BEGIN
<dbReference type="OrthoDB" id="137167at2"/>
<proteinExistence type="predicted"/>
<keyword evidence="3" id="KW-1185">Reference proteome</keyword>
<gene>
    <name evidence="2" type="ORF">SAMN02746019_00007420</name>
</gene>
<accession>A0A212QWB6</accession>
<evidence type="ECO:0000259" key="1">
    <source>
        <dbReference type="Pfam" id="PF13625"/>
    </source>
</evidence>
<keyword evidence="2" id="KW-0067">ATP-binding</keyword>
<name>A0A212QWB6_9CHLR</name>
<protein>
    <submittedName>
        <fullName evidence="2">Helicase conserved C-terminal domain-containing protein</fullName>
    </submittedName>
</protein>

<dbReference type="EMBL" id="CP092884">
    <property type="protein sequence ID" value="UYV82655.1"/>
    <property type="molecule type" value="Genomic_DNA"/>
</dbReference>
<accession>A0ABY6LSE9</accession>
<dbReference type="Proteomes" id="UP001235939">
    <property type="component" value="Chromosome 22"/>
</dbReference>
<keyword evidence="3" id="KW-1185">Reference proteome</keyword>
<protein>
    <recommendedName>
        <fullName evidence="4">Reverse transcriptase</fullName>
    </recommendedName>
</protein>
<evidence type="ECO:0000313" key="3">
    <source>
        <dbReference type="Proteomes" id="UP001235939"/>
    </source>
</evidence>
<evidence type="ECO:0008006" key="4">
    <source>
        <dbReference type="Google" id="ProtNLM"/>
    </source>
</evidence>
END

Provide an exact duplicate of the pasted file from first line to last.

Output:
<dbReference type="OrthoDB" id="137167at2"/>
<proteinExistence type="predicted"/>
<keyword evidence="3" id="KW-1185">Reference proteome</keyword>
<gene>
    <name evidence="2" type="ORF">SAMN02746019_00007420</name>
</gene>
<accession>A0A212QWB6</accession>
<evidence type="ECO:0000259" key="1">
    <source>
        <dbReference type="Pfam" id="PF13625"/>
    </source>
</evidence>
<keyword evidence="2" id="KW-0067">ATP-binding</keyword>
<name>A0A212QWB6_9CHLR</name>
<protein>
    <submittedName>
        <fullName evidence="2">Helicase conserved C-terminal domain-containing protein</fullName>
    </submittedName>
</protein>

<dbReference type="EMBL" id="CP092884">
    <property type="protein sequence ID" value="UYV82655.1"/>
    <property type="molecule type" value="Genomic_DNA"/>
</dbReference>
<accession>A0ABY6LSE9</accession>
<dbReference type="Proteomes" id="UP001235939">
    <property type="component" value="Chromosome 22"/>
</dbReference>
<keyword evidence="3" id="KW-1185">Reference proteome</keyword>
<protein>
    <recommendedName>
        <fullName evidence="4">Reverse transcriptase</fullName>
    </recommendedName>
</protein>
<evidence type="ECO:0000313" key="3">
    <source>
        <dbReference type="Proteomes" id="UP001235939"/>
    </source>
</evidence>
<evidence type="ECO:0008006" key="4">
    <source>
        <dbReference type="Google" id="ProtNLM"/>
    </source>
</evidence>